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Abstract | Full HTML Article | PDF ecancer 11 748 / https://doi.org/10.3332/ecancer.2017.748


Immunohistochemical expression of ER-α and PR in papillary thyroid carcinoma

Marwa Mohammed Serag Eldien1, Asmaa Gaber Abdou1, Tarek Rageh2, Eman Abdelrazek3 and Enas Elkholy3

1Department of Pathology, Faculty of Medicine, Menoufia University, Gamal Abd-Elnaser street, Shebein Elkom 32511, Egypt

2Department of Surgery, Faculty of Medicine, Menoufia University, Gamal Abd-Elnaser street, Shebein Elkom 32511, Egypt

3Department of Oncology, Faculty of Medicine, Menoufia University, Gamal Abd-Elnaser street, Shebein Elkom 32511, Egypt

Correspondence to: Asmaa Gaber Abdou. Email: asmaa_elsaidy@yahoo.com


Papillary thyroid carcinoma (PTC) is the most common thyroid cancer with multiple risk factors including exposure to ionising radiation. Oestrogens contribute to papillary carcinoma development by promoting cell proliferation and invasion of mutated epithelial follicular cells. The present study aimed to assess ER-α and PR expression in PTC and to correlate their expression with the clinicopathological parameters in this cancer. This study included 62 primary and six metastatic papillary thyroid carcinoma cases. Nineteen and 38.7% of primary PTC cases showed positive nuclear expression for ER and PR, respectively. Metastatic cases showed 66.7% positive ER expression and all were negative for PR. Oestrogen receptor expression showed significant higher positivity in metastatic compared to primary PTC (p = 0.02) and it was significantly associated with primary PTC associated with thyroiditis (p = .002). Progesterone receptor expression was significantly associated with old age in primary PTC (p = .003) and it showed significant coparallel expression with ER (p = .000). Oestrogen and progesterone receptors expressed in papillary thyroid carcinoma opening the door for further studies to verify if those patients could benefit from hormonal therapy. Oestrogen receptor seems to have a role in metastatic process of PTC as malignant cells express it in metastatic more than primary site. The presence of lymphocytes in the stroma may promote ER expression in adjacent PTC, necessitating further studies on PTC cases associated with Hashimoto thyroiditis to verify this assumed relationship.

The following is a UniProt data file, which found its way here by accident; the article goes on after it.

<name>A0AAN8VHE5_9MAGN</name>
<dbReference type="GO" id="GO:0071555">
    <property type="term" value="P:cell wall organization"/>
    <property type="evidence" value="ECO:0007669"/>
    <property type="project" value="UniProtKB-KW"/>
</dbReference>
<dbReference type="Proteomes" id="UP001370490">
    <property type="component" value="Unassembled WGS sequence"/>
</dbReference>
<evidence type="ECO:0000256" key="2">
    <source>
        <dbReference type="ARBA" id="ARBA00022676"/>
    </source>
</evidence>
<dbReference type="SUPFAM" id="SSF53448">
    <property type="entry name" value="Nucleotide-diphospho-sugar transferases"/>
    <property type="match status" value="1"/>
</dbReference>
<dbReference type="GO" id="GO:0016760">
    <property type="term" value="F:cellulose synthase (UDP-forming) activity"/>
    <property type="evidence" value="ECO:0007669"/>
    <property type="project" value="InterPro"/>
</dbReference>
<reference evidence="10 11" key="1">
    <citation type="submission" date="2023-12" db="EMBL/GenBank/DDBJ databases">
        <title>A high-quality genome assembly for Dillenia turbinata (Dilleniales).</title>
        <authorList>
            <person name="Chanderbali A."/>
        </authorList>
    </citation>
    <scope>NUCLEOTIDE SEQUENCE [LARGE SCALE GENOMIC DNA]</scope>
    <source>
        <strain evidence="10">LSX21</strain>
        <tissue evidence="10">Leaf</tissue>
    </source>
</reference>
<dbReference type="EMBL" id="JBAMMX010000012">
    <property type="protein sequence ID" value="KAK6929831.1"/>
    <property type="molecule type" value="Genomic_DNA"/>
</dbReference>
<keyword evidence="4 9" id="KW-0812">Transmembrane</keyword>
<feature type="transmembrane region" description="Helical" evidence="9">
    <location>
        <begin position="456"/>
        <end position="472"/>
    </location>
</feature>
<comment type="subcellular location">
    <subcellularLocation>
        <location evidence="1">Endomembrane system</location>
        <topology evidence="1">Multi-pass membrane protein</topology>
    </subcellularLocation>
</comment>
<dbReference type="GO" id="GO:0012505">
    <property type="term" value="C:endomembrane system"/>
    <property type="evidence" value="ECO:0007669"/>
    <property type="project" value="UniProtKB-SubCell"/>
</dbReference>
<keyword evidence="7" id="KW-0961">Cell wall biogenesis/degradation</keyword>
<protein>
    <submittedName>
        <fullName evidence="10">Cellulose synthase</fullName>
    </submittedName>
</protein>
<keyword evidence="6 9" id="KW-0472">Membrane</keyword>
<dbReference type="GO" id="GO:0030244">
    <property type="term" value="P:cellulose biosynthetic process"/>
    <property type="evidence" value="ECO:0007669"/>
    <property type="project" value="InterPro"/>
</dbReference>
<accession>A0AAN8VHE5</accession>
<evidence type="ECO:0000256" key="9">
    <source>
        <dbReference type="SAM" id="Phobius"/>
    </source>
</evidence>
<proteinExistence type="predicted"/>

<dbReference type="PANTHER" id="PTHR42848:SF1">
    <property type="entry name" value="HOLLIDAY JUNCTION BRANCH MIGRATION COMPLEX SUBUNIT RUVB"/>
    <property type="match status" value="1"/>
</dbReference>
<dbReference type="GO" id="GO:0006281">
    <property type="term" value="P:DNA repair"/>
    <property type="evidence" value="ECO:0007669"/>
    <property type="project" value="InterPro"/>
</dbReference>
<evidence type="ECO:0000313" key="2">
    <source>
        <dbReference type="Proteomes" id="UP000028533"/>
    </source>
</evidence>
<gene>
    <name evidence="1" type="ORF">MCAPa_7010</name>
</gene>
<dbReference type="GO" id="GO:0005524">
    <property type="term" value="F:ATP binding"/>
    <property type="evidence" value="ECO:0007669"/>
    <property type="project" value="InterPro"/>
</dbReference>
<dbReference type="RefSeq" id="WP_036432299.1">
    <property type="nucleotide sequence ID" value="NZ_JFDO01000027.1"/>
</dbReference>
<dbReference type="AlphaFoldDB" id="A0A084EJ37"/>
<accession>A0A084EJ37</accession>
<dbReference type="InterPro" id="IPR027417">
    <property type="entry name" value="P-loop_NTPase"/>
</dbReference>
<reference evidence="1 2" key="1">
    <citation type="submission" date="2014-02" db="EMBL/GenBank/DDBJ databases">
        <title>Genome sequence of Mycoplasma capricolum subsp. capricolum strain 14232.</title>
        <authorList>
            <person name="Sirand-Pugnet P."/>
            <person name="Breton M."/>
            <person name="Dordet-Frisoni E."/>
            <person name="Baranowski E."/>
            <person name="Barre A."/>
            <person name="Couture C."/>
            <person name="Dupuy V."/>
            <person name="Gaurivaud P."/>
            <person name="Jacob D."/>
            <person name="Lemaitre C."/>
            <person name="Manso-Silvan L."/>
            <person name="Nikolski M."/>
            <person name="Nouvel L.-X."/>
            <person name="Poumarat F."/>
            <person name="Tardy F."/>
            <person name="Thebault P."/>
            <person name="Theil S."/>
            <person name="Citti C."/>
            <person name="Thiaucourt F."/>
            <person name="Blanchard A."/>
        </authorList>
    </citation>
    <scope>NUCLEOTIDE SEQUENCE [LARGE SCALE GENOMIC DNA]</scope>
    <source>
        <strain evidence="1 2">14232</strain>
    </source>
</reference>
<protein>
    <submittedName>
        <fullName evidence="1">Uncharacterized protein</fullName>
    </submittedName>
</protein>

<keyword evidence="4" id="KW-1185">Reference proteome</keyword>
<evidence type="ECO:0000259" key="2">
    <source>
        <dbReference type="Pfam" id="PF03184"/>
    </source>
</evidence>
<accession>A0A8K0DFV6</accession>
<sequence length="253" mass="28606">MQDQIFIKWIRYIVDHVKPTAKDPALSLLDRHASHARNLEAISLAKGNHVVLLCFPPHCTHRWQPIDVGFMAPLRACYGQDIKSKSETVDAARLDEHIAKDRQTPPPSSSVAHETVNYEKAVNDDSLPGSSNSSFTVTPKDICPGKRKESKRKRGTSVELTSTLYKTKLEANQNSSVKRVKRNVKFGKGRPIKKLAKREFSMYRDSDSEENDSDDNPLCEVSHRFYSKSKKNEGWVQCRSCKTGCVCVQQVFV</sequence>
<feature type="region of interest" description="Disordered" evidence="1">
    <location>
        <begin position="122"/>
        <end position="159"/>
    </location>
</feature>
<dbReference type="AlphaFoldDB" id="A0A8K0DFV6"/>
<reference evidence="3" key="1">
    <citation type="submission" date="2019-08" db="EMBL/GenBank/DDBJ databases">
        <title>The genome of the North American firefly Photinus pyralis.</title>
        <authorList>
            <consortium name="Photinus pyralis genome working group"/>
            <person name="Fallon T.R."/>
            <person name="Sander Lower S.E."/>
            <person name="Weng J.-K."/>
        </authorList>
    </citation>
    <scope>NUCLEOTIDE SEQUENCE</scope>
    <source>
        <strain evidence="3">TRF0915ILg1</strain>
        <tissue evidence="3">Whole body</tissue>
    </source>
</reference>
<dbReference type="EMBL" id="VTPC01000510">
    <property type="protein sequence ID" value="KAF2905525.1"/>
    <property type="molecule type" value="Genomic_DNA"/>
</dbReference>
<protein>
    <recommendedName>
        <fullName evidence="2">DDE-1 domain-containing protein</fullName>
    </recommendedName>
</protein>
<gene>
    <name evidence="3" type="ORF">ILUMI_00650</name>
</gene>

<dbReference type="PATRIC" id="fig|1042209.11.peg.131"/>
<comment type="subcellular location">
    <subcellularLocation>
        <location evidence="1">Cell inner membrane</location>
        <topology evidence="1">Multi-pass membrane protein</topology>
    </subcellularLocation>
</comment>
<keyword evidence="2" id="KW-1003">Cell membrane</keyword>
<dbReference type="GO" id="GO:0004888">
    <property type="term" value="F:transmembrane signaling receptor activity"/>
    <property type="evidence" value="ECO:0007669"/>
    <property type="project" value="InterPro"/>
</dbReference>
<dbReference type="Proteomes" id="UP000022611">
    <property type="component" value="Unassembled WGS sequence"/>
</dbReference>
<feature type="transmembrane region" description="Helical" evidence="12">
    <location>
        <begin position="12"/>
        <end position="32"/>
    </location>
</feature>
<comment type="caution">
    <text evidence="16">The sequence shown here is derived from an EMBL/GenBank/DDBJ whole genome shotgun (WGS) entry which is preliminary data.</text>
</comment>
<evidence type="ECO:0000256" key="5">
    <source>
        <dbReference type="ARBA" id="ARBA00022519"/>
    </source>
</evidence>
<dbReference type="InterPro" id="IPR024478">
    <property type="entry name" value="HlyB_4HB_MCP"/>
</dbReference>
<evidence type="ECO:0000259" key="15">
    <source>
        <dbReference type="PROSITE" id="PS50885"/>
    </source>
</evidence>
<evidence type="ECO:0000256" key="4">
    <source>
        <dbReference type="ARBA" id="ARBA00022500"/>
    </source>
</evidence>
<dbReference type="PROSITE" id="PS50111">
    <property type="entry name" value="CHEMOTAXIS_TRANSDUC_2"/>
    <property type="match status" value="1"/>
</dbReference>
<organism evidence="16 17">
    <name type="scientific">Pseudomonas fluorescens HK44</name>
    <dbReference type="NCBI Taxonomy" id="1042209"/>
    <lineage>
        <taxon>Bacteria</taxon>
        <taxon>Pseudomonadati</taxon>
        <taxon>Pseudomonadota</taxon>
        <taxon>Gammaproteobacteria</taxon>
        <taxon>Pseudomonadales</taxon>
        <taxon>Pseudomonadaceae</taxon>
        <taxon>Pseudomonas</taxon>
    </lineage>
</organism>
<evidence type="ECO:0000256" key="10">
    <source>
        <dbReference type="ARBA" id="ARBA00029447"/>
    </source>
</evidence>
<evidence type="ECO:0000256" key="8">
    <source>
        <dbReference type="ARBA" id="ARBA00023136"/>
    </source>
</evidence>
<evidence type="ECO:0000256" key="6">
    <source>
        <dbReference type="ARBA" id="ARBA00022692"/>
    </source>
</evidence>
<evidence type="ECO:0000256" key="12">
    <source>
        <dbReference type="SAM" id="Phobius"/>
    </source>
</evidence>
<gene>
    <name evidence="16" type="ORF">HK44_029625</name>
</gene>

Keywords: papillary thyroid carcinoma, ER, PR, immunohistochemistry

Copyright: © the authors; licensee ecancermedicalscience. This is an Open Access article distributed under the terms of the Creative Commons Attribution License (http://creativecommons.org/licenses/by/3.0), which permits unrestricted use, distribution, and reproduction in any medium, provided the original work is properly cited.

Published: 13/06/2017; Received: 12/01/2017


Thyroid cancer is the most common cancer of the endocrine system [1, 2]. It is classified into three main histologic types: differentiated (including papillary, follicular and hurthle), medullary, and anaplastic (aggressive undifferentiated tumour) [3]. Papillary thyroid carcinoma (PTC) represents 80.3% of malignant endocrine tumours and 65% of malignant thyroid tumours [1, 4].

Established risk factors for thyroid cancer are few, including exposure to ionising radiation and some uncommon familial syndromes [5]. Epidemiological data report a strong female predilection for thyroid cancer. The gender ratio of PTC in female and male patients declines from > 5 at 20‑24 years old to 3.4 at 35–44 years old, and reaches almost 1 at > 80 years old, indicating that PTC occurs predominantly during the reproductive years [6]. Female predominance of thyroid cancer in childbearing period suggests that oestrogen and progesterone may play vital roles in the pathogenesis of thyroid neoplasms [7, 8]. Women at menopause were reported to have a reduced thyroid cancer risk [9].

Experimental studies have demonstrated that oestrogens contribute to papillary carcinoma development by promoting cell proliferation and invasion of mutated epithelial follicular cells [8, 10].

Oestrogen and progesterone act through the oestrogen receptor (ER) and progesterone receptor (PR), respectively. Both belongs to the nuclear hormone receptor superfamily and expressed in benign and malignant thyroid tissues. There are two ER isoforms: ER-α, and ERβ. PR has two isoforms, PR‑A and PR‑B [11].